Despite industry competition, home loan promotions and a low interest rate environment which characterises the current mortgage season, acquiring property still sits on the expensive end of the spectrum for many Australians, and the notion of completing a 20 per cent deposit is both a fiscal and emotional challenge.
As it turns out, we may become a nation of renters. New research commissioned by finder.com.au found that 47 per cent of renters are considering renting for their lifetime if property prices continue to move north. This culture of renting is a knock-on effect of housing unaffordability which has seen 3.6 million Australians locked out of the property market.
However, we shouldn’t be disheartened. Saving up for a deposit (although the idea may be a little off-putting) is still achievable. But in the current climate, it means we need to do a little extra legwork to pursue homeownership.
Follow these steps to carry out a financial spring clean so that you’re better equipped to save your deposit.
1. Step back and reflect on your financial behaviour
Understanding and improving your relationship with money is a great way to begin your financial audit. What kind of spender are you? Does the thought of your credit file make you want to cringe or are you confident that you repay your bills on time? Are you an impulsive spender or are your purchases well thought-out and planned? Do you make regular deposits into a
high-interest savings account or do you spend every cent you earn?
Take an honest look at your financial behaviour and think of ways to improve it. One way you can do this is to request a free copy of your credit score and your credit file as this can give you a snapshot of your financial position and help you decide what to do next. For instance, if you’ve missed mortgage or credit card repayments you may want to consolidate your debt to boost your savings (this will also help you better manage your debt).
2. Evaluate your existing costs
With a renewed understanding of your financial habits, you can be proactive about budgeting but first you need to cut back on existing costs. Think of the full spectrum of your expenses including transport, household bills, utilities and entertainment and consider ways that you can lower these costs.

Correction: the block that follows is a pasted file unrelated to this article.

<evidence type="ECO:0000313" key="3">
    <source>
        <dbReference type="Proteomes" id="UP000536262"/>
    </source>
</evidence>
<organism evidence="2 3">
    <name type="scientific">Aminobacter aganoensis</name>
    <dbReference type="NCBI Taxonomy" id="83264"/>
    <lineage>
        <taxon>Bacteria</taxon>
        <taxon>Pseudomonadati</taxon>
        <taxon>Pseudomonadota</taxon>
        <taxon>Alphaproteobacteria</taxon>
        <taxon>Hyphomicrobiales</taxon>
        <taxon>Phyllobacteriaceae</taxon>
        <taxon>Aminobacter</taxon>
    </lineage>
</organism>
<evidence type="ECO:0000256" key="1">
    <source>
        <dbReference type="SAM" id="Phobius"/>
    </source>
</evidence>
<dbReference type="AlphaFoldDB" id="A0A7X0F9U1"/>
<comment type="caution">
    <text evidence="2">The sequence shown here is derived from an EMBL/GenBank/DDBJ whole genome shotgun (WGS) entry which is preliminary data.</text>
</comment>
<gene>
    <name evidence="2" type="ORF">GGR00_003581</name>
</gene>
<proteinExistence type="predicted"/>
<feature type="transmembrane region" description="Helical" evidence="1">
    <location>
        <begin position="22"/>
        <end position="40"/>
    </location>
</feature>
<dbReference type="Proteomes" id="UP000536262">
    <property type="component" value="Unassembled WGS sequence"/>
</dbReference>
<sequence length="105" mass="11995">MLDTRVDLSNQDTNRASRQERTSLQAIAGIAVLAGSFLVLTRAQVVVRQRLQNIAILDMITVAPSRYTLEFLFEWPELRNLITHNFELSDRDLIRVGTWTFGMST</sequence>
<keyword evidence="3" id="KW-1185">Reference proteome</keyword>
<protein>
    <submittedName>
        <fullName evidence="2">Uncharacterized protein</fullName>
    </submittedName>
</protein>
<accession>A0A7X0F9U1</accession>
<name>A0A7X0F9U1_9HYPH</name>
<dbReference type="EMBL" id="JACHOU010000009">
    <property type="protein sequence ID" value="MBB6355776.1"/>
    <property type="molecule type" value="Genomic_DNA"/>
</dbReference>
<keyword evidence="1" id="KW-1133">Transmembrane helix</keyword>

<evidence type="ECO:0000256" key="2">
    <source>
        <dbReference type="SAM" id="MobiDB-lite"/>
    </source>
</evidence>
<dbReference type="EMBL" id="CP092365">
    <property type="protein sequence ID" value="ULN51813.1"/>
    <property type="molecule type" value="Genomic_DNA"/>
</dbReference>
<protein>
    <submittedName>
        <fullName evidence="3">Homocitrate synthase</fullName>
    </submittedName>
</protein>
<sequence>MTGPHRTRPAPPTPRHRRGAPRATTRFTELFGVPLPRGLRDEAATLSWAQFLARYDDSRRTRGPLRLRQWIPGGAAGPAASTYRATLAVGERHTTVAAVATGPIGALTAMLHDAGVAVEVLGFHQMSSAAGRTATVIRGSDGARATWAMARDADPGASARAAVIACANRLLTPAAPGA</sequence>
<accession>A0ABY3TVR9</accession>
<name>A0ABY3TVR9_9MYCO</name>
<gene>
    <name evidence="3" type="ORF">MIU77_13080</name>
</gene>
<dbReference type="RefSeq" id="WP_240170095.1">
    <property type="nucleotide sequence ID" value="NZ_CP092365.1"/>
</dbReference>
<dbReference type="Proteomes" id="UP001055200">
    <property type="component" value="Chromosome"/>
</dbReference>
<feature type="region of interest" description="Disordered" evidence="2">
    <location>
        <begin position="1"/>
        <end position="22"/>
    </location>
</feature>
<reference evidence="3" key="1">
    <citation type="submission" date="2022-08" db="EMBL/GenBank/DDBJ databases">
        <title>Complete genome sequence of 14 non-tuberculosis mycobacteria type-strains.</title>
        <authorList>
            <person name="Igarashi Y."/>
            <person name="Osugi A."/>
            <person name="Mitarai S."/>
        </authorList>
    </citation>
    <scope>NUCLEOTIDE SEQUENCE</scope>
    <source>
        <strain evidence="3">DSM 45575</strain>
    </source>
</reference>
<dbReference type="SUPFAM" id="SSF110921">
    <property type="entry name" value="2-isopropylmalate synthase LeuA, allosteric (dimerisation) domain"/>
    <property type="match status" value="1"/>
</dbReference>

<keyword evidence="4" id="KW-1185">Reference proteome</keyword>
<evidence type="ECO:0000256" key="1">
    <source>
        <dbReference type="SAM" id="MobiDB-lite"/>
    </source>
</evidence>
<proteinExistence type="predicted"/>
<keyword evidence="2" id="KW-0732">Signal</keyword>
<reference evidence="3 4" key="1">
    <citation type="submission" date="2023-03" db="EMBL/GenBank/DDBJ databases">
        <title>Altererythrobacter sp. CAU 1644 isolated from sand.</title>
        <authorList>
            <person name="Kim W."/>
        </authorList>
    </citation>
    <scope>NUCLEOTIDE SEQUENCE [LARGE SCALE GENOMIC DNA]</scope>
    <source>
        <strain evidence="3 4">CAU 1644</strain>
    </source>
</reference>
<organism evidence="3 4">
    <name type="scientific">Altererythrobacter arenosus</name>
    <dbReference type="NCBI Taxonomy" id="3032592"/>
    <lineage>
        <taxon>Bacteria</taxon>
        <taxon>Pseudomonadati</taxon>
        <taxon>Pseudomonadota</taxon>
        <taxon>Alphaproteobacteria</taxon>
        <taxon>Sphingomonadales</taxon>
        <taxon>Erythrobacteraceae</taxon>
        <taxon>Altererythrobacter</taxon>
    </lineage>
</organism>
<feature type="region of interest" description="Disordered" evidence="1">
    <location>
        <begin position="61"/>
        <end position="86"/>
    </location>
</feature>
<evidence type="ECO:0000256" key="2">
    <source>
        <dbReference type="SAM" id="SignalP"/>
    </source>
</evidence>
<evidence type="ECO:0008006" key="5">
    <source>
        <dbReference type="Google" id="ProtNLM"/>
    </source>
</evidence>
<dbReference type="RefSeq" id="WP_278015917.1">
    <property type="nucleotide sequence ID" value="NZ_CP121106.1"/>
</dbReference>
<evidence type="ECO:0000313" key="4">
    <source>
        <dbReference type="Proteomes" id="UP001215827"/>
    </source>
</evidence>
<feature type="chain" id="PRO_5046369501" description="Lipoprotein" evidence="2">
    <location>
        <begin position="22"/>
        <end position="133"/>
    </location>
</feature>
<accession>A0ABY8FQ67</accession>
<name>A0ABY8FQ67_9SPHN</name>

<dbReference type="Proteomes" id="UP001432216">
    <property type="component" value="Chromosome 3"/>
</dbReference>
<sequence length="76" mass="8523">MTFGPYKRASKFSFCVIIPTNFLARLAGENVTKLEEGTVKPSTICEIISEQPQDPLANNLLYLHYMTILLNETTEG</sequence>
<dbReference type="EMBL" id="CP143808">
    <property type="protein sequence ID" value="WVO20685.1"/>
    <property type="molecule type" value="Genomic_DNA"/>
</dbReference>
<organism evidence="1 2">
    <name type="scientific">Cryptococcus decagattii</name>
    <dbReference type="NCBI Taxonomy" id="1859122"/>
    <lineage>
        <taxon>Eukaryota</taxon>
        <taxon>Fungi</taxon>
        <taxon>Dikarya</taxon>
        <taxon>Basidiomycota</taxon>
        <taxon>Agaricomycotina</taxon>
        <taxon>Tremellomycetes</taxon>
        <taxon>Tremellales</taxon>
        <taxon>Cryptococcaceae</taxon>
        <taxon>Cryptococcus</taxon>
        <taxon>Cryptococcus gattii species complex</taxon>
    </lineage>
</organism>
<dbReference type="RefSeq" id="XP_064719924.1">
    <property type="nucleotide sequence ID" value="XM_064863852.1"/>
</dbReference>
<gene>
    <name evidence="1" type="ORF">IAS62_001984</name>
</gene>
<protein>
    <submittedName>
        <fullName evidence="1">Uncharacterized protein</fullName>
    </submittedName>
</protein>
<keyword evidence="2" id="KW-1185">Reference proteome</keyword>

Are you getting the best deal on your internet bill? Can you save on your weekly groceries by shopping online or at a budget supermarket? A saving of just $50 a week will go a long way to your deposit fund (especially if you’re earning interest on your funds).
Be ruthless when it comes to removing unnecessary expenses. If you’re eating out three nights a week, consider pulling back to one night a week. If you’re paying $95 for a monthly phone plan with features you don’t use, it may be time to downgrade
3. Have a number in mind
For a full documentation home loan, you normally need to complete at a 20 per cent deposit if you don’t want to pay lender’s mortgage insurance (LMI). This means you need to come up with 20 per cent of the property purchase price which gives you an idea of what you need to save. So if you’re looking at a property with a $550,000 price tag, you’ll need to save $110,000.
Speak to an Accountant or Financial Adviser to set a savings target and a realistic timeframe of when you can save this amount. Generally you should allocate about 10-15 per cent of your total savings for your home loan deposit, however this will depend on your income and financial commitments
4. Get tactical
After trimming your existing costs and setting your savings goal, you need to think of the tactics you’ll follow to achieve your goal. This may be making regular deposits into a high-interest savings account or finding ways to make some extra cash such as by refinancing to a more affordable home loan or by taking on extra freelance work
5. Be diligent about saving, and learn the art of compromise
A clear savings goal and timeframe will motivate you when it comes to making lifestyle changes but it’s also important that you have a diligent and long-term approach when saving for a deposit.
Being diligent not only means sticking to your savings goal but it also means being proactive about saving and coming up with tactics (as discussed above) to help you realise your savings goal. For instance, if you have more than one credit card you may want to apply for a balance transfer so you can pay no interest for a specified period.
You need to mentally prepare yourself to make sacrifices along the way. If you want to meet your savings target, you’ll need to resist overseas holidays and expensive impulse purchases
6. Consider a co-borrowing agreement
If you can buy a property with a close family member or friend, then saving for a deposit may become a whole lot easier. However, before you decide to go down this path, protect yourself by having a co-ownership agreement in place that outlines both of your financial responsibilities.
For example, you’ll need to agree on the goals, financial contribution, legal and tax implications before signing on the dotted line.
Saving for a deposit is by no means easy, but you can certainly pave the way for success if you’re savvy about your finances and you follow steps to improve your financial wellbeing and your propensity to save for a deposit.